The path to progress

The path to progress

Tsepiso

Woke up at 3am this morning to a crescent moon hanging in the sky, and in his company, the small companion star hanging around at one of the tips of the sickle of the silver sliver of the goddess Luna’s luminescent body hanging in the sky; loyal like a Don Quixote’s Sancho Panza, faithfully following the master moon like it has always been since the day the cosmos was conceived.

The Muslim prophet Mohammed must have chosen this cosmogonic symbol for a given reason, that progress seeks faith, that it follows a given pattern, which, however tedious or routinish it may seem: there are some things that will never change, or, that their change will last a period of time that may seem an infinity if one were to compare its span with the brief and few years man is granted a place to love and to live on this earth.

The moon fades from time to time and repeats the waxing and the waning of the phases several times across the four seasons, but I am sure that star keeps on burning even in the absence of the moon; for though he may seem smaller, the star does not depend on the moon turning up to emit those brilliant diamond sparkles; the star is in actual fact the provider of the luminal brilliance the moon shines upon the earth on cloudless nights: the star is the provider of the light but prefers to stay in the background, he is content with the moon reflecting the light he emits from a million billion light years away.

Our human lives follow the pattern of the bodies in the universe; we cannot think we are different from them because all parts of our existence are governed by them. Thinking to the contrary is just foolish pride undisguised, for the seasons change and we are in turn forced to adapt to the weather changes; he or she that wears the seal or bear skin in the heat of the Sahara would surely perish from heat stroke, exhaustion, or, burn: only the wise know what to wear when, where, and how, and only a fool will don a pair of bikinis in the Arctic seas.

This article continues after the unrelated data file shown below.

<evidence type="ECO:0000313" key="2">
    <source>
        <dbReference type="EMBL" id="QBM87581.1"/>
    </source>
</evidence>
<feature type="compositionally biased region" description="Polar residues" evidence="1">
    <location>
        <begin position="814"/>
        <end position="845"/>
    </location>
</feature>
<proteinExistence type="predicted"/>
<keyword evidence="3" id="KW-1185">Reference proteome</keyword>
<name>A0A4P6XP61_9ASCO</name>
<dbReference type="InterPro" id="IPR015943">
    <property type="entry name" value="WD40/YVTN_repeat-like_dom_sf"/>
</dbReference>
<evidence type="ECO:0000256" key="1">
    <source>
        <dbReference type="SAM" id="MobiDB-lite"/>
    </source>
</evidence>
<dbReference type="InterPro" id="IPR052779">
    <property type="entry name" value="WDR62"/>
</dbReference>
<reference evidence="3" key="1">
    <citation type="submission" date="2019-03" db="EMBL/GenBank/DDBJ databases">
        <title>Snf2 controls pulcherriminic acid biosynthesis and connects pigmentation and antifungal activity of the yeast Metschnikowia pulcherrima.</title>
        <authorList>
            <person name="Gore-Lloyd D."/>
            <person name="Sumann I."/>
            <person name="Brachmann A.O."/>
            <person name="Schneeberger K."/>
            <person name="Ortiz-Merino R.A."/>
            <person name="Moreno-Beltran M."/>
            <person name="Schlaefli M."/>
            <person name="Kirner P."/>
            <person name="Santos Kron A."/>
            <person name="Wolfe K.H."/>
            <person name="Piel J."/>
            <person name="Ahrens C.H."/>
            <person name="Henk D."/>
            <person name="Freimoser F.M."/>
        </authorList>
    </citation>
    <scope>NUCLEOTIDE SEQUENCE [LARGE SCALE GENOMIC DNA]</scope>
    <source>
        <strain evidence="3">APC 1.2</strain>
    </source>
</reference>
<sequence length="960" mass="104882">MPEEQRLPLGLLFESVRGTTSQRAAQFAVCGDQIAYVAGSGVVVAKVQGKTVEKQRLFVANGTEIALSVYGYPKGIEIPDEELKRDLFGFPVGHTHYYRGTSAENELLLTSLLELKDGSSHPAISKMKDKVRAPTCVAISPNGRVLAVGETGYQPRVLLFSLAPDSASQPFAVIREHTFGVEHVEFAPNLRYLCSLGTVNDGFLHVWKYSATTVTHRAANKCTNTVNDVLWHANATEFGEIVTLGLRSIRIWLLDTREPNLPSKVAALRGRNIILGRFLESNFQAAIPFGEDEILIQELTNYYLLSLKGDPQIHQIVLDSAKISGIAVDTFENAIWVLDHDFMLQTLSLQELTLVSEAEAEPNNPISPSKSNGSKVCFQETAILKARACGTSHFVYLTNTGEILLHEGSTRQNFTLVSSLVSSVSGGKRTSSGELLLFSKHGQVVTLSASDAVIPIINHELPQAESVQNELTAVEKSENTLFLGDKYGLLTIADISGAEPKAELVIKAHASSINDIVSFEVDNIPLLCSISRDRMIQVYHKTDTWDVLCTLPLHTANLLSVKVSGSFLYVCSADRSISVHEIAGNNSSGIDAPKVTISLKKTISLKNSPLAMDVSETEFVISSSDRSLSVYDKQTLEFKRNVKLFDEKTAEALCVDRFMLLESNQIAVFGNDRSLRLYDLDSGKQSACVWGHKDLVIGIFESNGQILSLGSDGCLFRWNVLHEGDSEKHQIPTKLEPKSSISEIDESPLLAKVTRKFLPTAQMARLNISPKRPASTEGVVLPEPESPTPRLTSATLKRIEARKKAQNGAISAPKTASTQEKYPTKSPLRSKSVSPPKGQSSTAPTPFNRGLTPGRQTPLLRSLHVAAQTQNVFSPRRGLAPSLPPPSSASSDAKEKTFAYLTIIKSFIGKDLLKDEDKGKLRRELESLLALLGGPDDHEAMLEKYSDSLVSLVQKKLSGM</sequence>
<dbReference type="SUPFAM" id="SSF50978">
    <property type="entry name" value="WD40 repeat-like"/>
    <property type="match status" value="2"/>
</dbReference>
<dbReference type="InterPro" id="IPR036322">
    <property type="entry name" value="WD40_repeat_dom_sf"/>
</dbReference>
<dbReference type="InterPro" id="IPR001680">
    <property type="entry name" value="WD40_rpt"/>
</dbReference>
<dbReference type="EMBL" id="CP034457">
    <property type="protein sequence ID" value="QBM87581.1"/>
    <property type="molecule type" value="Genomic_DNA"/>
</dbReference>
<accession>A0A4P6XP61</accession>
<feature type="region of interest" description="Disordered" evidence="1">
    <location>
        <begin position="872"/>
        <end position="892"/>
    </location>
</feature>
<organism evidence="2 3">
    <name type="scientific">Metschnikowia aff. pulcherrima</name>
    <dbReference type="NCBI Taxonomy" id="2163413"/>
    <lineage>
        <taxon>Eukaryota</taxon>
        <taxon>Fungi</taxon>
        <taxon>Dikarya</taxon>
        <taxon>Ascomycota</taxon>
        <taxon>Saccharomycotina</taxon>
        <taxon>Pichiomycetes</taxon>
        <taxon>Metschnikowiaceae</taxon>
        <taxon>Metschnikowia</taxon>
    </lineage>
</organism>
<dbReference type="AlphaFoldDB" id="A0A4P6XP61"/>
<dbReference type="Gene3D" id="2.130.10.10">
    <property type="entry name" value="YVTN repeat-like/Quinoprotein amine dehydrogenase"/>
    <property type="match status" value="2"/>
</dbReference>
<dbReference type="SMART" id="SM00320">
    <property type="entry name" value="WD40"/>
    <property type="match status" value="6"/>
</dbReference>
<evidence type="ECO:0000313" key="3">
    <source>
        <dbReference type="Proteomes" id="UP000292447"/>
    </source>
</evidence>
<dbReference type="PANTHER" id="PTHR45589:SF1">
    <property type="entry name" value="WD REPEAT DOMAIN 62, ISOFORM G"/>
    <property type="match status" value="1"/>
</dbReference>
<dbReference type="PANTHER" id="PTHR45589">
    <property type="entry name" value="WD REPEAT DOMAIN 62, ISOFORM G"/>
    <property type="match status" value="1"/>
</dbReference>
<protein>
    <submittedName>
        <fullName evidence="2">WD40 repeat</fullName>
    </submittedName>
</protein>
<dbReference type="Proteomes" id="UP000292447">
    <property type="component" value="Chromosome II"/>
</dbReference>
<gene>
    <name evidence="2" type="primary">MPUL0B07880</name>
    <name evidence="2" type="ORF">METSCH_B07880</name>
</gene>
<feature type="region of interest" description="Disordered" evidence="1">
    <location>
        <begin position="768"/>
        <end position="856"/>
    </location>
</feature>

Time passes, progress comes, but the prudent mankind does not forget that there are constants in the life of humanity, and that these constants are to be revered if the process of progress is to be smooth. These constants that guide progress exist within the realm of the universe, where the earth is a member and man its inhabitant. One cannot hope to defend themselves by always referring to the outside, always blaming the other side, the misperceived ‘outside’; for there is in reality no outside: all we are is on the inside, it is the ‘inside’ we always have to focus on when there are problems in our lives, it is the inside we should wash before we use our dishes, it is the problem within and amongst ourselves we should focus on correcting before we shift the blame onto some poor scapegoat: it is more than just honourable to do this, it is the essence and core to solving problems related to our progress as the Roman Stoic writer Persius Flaccus once taught in his philosophy:

Ne te quaeseveris extra (Do not seek outside of yourself…)

A few days ago I came across squads, battalions, and entire armies of termites (cousins to ants that prefer to build mounds rather than migrate from place to place) crawling all over the sands and pavements of Maseru West, and this foraging spree reminded me of one ecclesiastical truth: we have to toil to get what we need. We can work to get what we want, but the prizes and the rewards of ‘working’ do not evoke the same level of contentment and joy as do the results of ‘toiling’. The truth is that sweat and toil have long-lasting results that can be beheld in the light of day, and their silhouettes can be seen against the background of the night sky.